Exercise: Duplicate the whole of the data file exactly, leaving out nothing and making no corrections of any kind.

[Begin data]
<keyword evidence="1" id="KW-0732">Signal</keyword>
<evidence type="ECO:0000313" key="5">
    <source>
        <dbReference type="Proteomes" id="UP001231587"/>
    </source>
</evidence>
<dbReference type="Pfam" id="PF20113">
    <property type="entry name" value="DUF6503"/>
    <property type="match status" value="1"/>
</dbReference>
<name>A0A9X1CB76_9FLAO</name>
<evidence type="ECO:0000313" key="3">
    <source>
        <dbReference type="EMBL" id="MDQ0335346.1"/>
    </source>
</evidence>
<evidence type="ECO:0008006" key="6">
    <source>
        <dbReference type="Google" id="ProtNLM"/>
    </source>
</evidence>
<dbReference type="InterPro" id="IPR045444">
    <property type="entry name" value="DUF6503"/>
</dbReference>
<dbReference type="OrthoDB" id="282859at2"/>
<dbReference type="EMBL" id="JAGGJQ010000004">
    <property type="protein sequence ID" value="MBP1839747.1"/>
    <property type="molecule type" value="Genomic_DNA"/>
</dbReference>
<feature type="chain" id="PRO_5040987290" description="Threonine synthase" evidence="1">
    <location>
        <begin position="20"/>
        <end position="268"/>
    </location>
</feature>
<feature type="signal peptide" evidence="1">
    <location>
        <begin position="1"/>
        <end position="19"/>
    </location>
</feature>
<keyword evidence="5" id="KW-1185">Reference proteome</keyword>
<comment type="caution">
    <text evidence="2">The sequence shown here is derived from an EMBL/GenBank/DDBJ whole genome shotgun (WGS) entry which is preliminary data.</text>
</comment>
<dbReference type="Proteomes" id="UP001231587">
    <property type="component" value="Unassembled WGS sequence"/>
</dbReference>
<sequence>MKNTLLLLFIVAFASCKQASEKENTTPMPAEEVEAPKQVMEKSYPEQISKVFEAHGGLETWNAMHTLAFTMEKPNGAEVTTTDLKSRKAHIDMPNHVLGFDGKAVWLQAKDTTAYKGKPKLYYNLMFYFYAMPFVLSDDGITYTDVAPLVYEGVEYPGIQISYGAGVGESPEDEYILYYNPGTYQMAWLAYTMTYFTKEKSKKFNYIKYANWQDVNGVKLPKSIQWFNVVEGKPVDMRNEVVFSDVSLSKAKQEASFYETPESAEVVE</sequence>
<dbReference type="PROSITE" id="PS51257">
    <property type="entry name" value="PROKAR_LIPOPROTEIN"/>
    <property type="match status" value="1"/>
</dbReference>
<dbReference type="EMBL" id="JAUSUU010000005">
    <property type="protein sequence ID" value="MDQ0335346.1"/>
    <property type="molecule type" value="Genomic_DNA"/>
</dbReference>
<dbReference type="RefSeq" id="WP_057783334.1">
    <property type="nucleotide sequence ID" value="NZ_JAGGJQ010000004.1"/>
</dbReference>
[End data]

<keyword evidence="1" id="KW-0732">Signal</keyword>
<evidence type="ECO:0000313" key="5">
    <source>
        <dbReference type="Proteomes" id="UP001231587"/>
    </source>
</evidence>
<dbReference type="Pfam" id="PF20113">
    <property type="entry name" value="DUF6503"/>
    <property type="match status" value="1"/>
</dbReference>
<name>A0A9X1CB76_9FLAO</name>
<evidence type="ECO:0000313" key="3">
    <source>
        <dbReference type="EMBL" id="MDQ0335346.1"/>
    </source>
</evidence>
<evidence type="ECO:0008006" key="6">
    <source>
        <dbReference type="Google" id="ProtNLM"/>
    </source>
</evidence>
<dbReference type="InterPro" id="IPR045444">
    <property type="entry name" value="DUF6503"/>
</dbReference>
<dbReference type="OrthoDB" id="282859at2"/>
<dbReference type="EMBL" id="JAGGJQ010000004">
    <property type="protein sequence ID" value="MBP1839747.1"/>
    <property type="molecule type" value="Genomic_DNA"/>
</dbReference>
<feature type="chain" id="PRO_5040987290" description="Threonine synthase" evidence="1">
    <location>
        <begin position="20"/>
        <end position="268"/>
    </location>
</feature>
<feature type="signal peptide" evidence="1">
    <location>
        <begin position="1"/>
        <end position="19"/>
    </location>
</feature>
<keyword evidence="5" id="KW-1185">Reference proteome</keyword>
<comment type="caution">
    <text evidence="2">The sequence shown here is derived from an EMBL/GenBank/DDBJ whole genome shotgun (WGS) entry which is preliminary data.</text>
</comment>
<dbReference type="Proteomes" id="UP001231587">
    <property type="component" value="Unassembled WGS sequence"/>
</dbReference>
<sequence>MKNTLLLLFIVAFASCKQASEKENTTPMPAEEVEAPKQVMEKSYPEQISKVFEAHGGLETWNAMHTLAFTMEKPNGAEVTTTDLKSRKAHIDMPNHVLGFDGKAVWLQAKDTTAYKGKPKLYYNLMFYFYAMPFVLSDDGITYTDVAPLVYEGVEYPGIQISYGAGVGESPEDEYILYYNPGTYQMAWLAYTMTYFTKEKSKKFNYIKYANWQDVNGVKLPKSIQWFNVVEGKPVDMRNEVVFSDVSLSKAKQEASFYETPESAEVVE</sequence>
<dbReference type="PROSITE" id="PS51257">
    <property type="entry name" value="PROKAR_LIPOPROTEIN"/>
    <property type="match status" value="1"/>
</dbReference>
<dbReference type="EMBL" id="JAUSUU010000005">
    <property type="protein sequence ID" value="MDQ0335346.1"/>
    <property type="molecule type" value="Genomic_DNA"/>
</dbReference>
<dbReference type="RefSeq" id="WP_057783334.1">
    <property type="nucleotide sequence ID" value="NZ_JAGGJQ010000004.1"/>
</dbReference>